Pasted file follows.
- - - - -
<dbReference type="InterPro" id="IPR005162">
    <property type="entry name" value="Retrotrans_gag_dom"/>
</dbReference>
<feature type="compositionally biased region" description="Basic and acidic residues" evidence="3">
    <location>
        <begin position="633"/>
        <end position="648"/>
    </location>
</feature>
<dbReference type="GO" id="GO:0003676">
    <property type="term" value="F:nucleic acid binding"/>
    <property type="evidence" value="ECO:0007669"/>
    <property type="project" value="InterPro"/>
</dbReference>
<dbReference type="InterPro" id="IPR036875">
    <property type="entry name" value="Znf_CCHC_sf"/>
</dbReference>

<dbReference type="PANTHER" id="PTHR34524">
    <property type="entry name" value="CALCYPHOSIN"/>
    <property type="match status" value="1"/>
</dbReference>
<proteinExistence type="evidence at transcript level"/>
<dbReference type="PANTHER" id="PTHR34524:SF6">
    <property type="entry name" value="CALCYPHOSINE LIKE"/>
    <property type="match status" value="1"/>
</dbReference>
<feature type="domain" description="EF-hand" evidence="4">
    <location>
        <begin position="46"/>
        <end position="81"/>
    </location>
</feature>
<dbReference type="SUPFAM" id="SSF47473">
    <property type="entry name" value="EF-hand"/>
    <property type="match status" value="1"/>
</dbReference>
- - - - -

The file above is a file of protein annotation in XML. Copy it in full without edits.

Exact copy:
<dbReference type="InterPro" id="IPR005162">
    <property type="entry name" value="Retrotrans_gag_dom"/>
</dbReference>
<feature type="compositionally biased region" description="Basic and acidic residues" evidence="3">
    <location>
        <begin position="633"/>
        <end position="648"/>
    </location>
</feature>
<dbReference type="GO" id="GO:0003676">
    <property type="term" value="F:nucleic acid binding"/>
    <property type="evidence" value="ECO:0007669"/>
    <property type="project" value="InterPro"/>
</dbReference>
<dbReference type="InterPro" id="IPR036875">
    <property type="entry name" value="Znf_CCHC_sf"/>
</dbReference>

<dbReference type="PANTHER" id="PTHR34524">
    <property type="entry name" value="CALCYPHOSIN"/>
    <property type="match status" value="1"/>
</dbReference>
<proteinExistence type="evidence at transcript level"/>
<dbReference type="PANTHER" id="PTHR34524:SF6">
    <property type="entry name" value="CALCYPHOSINE LIKE"/>
    <property type="match status" value="1"/>
</dbReference>
<feature type="domain" description="EF-hand" evidence="4">
    <location>
        <begin position="46"/>
        <end position="81"/>
    </location>
</feature>
<dbReference type="SUPFAM" id="SSF47473">
    <property type="entry name" value="EF-hand"/>
    <property type="match status" value="1"/>
</dbReference>